# What is the sense of the Aerodynamic Centre for Design Process?

This topic has been discussed already several times, but I do not really get it. I think this one is a quite nice explenation: enter link description here

So I understand that the Aerodynamic Centre does not change with angle of attack. But what I do not get: how this helps in a pre-design of my aircraft?

Because: for stability calculation, I have to consider the forces acting on the whole aircraft and the corresponding lenghts (moments).

So regard a stationary horizontal flying aircraft: when I make the equilibrium of moments around the centre of the gravity, I have to regard the force F_cp,w at the centre of pressure of the wing (resulting lifting force) with distance l_cp (from centre of gravity) AND the force F_cp,t (resulting lifting force at the tail) with it's lever arm l_cp,t .

The balance becomes around the centre of gravitiy: F_cp,w * l_cp,w = F_cp,t * l_cp,t

When the angle of attacks change, F_cp,w*l_cp,w will change since the centre of pressure will move and the resulting lift will change.

So what I assume: there is a trick with which I can make the moment of equilibrium around the centre of gravity and where l_cp,w remains constant = Aerodynamic Centre

But I can not imagine how this is working with the balance of moments.

Can someone help? I am really confused.

Thank you very much

• Maybe you want to surround your formulas with $ signs as in $F_{cp,w}$ etc. to make it appear as$F_{cp,w}\$. – PerlDuck Nov 17 '19 at 14:01

Aerodynamic Centre (AC) is particularly handy when we analyse the dynamics, that is, changes. For instance, changes due to disturbances: stability.

First thing, for analysis, we split all forces into forces acting where we want plus moments caused by the fact that these forces actually act somewhere else. And then when we write our balance equation, we need to balance both the forces and the moments.

We want forces to be at CG? Fine, let's declare that lift happens at CG. But then we acknowledge that apart from just lift, there will be an additional moment with respect to CG.

Now, due to linearity of aerodynamics at small angles of attack (AoA), this moment will change linearly with AoA. This effectively means that there will be a certain fixed point at which the moment will not change; or in other words, a point at which all the additional lift (due to pure AoA) can be thought to be happening. This point is the AC.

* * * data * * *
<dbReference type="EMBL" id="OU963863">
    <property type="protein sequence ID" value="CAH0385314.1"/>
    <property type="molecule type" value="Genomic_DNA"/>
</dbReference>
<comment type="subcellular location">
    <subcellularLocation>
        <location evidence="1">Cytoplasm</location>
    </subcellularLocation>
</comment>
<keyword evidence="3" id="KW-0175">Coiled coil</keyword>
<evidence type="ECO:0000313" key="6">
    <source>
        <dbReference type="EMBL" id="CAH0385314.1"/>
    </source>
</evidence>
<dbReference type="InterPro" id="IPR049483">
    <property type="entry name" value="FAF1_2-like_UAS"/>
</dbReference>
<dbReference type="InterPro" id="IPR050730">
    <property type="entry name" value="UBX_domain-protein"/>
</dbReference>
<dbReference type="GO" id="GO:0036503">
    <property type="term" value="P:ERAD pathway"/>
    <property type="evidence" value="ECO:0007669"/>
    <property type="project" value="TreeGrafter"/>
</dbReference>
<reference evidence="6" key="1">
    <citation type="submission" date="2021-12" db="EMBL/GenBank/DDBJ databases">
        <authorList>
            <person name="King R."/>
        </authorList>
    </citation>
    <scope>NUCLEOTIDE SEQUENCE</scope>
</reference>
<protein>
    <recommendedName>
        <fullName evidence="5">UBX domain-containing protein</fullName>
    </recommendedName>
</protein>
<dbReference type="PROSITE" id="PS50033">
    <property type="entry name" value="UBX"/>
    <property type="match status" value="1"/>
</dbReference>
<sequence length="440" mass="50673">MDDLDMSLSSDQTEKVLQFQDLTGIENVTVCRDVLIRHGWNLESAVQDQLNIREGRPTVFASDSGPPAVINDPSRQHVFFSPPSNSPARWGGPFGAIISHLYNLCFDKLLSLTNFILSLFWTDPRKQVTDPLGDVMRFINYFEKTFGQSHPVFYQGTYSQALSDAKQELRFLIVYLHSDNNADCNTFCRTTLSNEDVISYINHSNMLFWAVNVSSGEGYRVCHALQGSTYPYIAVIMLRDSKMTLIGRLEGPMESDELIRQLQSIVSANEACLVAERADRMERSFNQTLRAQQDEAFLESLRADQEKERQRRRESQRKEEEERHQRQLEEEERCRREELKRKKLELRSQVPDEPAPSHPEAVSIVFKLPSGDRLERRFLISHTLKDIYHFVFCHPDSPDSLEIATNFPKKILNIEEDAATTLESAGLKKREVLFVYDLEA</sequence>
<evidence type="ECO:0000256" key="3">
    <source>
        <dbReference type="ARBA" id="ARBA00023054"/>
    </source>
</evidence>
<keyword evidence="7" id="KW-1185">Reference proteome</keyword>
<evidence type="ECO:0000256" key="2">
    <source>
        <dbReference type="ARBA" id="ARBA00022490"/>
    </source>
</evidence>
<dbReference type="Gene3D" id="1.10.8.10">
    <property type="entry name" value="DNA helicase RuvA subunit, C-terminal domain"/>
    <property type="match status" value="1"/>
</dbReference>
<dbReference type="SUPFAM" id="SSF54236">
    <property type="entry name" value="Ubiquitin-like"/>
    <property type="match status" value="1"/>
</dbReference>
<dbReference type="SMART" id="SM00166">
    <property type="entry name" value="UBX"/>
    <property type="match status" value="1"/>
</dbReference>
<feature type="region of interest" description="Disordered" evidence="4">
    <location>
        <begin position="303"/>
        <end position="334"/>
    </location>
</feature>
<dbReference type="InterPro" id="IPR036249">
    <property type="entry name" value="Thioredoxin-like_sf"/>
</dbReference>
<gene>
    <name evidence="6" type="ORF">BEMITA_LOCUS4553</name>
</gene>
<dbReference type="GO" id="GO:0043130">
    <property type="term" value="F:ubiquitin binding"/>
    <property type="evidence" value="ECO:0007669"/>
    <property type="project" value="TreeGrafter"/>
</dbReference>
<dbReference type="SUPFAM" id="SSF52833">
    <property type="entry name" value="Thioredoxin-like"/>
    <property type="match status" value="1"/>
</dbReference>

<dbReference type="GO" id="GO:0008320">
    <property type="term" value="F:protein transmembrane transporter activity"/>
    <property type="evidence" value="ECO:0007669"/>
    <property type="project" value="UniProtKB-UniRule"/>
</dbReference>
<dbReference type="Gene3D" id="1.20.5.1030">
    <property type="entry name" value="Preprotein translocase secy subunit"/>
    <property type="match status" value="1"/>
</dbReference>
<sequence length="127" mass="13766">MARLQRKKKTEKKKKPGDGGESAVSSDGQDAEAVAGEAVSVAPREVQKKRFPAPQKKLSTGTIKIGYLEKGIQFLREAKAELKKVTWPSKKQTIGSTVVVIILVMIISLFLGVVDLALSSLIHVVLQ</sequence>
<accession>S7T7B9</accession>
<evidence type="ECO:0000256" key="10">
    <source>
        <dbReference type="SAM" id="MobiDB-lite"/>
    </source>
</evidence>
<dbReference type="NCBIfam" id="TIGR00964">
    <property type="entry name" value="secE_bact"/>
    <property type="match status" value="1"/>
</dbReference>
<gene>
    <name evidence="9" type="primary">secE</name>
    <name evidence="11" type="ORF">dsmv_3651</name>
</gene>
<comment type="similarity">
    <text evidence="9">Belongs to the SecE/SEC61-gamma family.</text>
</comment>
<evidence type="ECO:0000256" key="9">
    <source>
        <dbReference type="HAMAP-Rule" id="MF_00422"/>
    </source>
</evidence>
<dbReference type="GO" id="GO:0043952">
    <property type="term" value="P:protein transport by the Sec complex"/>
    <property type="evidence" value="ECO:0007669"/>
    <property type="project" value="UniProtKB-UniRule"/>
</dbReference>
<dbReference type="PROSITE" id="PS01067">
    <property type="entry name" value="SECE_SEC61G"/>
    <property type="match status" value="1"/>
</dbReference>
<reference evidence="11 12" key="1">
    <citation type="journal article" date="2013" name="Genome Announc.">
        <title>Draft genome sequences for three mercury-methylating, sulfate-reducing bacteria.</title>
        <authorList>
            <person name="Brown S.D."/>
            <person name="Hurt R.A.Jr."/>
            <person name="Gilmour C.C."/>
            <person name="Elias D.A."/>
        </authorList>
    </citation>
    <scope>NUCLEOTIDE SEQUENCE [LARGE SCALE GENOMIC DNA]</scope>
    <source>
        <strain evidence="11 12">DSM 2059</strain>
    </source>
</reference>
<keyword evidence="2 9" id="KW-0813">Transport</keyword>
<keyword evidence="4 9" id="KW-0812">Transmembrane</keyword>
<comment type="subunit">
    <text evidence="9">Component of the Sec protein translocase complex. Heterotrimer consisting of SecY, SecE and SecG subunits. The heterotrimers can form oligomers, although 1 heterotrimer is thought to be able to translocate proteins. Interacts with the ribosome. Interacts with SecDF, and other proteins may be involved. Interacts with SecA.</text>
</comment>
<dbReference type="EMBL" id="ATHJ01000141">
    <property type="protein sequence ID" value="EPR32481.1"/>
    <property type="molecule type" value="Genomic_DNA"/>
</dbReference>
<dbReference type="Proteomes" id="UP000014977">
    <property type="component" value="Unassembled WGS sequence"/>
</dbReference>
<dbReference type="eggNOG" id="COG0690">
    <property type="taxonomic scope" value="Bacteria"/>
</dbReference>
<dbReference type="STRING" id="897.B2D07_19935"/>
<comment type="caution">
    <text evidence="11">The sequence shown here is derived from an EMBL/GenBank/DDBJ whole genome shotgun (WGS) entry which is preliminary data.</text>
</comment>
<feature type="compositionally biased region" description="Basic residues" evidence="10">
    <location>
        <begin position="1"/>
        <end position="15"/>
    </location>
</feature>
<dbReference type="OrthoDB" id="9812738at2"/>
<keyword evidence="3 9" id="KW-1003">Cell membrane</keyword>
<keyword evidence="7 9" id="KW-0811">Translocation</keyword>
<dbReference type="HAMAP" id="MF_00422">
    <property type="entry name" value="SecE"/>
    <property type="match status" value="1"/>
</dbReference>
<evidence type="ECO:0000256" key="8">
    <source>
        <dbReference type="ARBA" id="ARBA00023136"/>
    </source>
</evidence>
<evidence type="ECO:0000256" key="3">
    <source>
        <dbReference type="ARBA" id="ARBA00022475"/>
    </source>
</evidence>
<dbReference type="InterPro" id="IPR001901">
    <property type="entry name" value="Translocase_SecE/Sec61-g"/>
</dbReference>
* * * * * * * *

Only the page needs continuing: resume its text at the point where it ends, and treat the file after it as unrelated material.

This is great, because:

• We can express this extra AoA-related lift as $$L_{w\alpha} \cdot \alpha$$, where $$\alpha$$ is AoA and $$L_{w\alpha}$$ is the wing lift derivative by AoA, which is an intrinsic measurable property of a wing (or airfoil/aircraft).
• The moment produced by this lift (with respect to CG) is that lift times its arm $$x_{wac} - x_{cg}$$ ($$x$$ is a relative distance (coordinate) of a point with respect to some datum, typically the front of the mean aerodynamic chord (MAC), which is another fixed property). So, our moment from lift will be $$L_{w\alpha} \cdot \alpha \cdot (x_{wac} - x_{cg})$$.
• Remember though that for all but symmetric airfoils there will also be a static moment $$M_0$$ due to the camber-related lift also not acting at our CG.
• In the above moment equation everything except for $$\alpha$$ is constant for a given wing/airplane. When we analyse longitudinal dynamics, which is all about AoA changes, we need the derivative by AoA. This leaves us with a constant, which unequivocally characterises our static stability.

Let's add the tail. It's lift will be trivial, $$L_{t\alpha} \cdot \alpha_t$$ plus some static lift at the chosen zero AoA. The arm of the AoA-related lift with respect to CG will also be constant: the distance between CG and AC of the tail. (Given that the tail airfoil is often symmetric, the whole lift arm is simply the distance to 1/4 tail MAC).

So, when we equate the moments for a straight-and-level flight (and ignore the downwash effect for a moment, which changes the tail AoA $$\alpha_t$$ from the base AoA), we get $$(L_{w\alpha} (x_{wac} - x_{cg}) + L_{t\alpha} (x_{tac} - x_{cg})) \cdot \alpha = const \Leftrightarrow M_\alpha \cdot \alpha = const$$

The $$const$$ represents the static moments to be trimmed out; but what's important for the dynamics analysis is that we get a constant moment derivative $$M_\alpha$$: everything in the brackets is constant thanks to the 'constancy' of AC. We can break it up as $$M_\alpha = L_\alpha \cdot (x_{ac} - x_{cg})$$, which defines the overall AC of the wing + tail system, often called neutral point (NP).

Now if we want a statically stable aircraft, i.e. the one which negates the changes to AoA, we need, by definition, a negative $$M_\alpha$$ (and that's regardless of the trim $$const$$). From there, you can easily derive the requirements for the CG position with respect to AC. This very convenient, and this is why we need AC more than anything else. (In aircraft design, unlike pure airfoil/wing aerodynamics, CP practically never appears anywhere). Finding the AC is not always trivial though.

(Of course, in practice engineers use dimensionless coefficients rather than actual forces/moments, but I didn't want to introduce more entities than necessary here).

• I will go through in detail your answer tomorrow Zeus - so far: thank you.What is more: when I understand it correctly: for longitudinal stability the CP of the WING is allowed to be in front of the CoG of the AIRCRAFT as long as my tail can balance the destabilizing moment of the wing, right? – Helmut K. Nov 18 '19 at 20:10
• Yes, this is a possible situation. For stability analysis, AC is everything, CP is nothing. CP in front of CG s not destabilising by itself; to see what is stabilising and what is not, you need to consider derivatives. A typical wing alone will be unstable, but a long tail will easily 'outmoment' it. – Zeus Nov 19 '19 at 4:35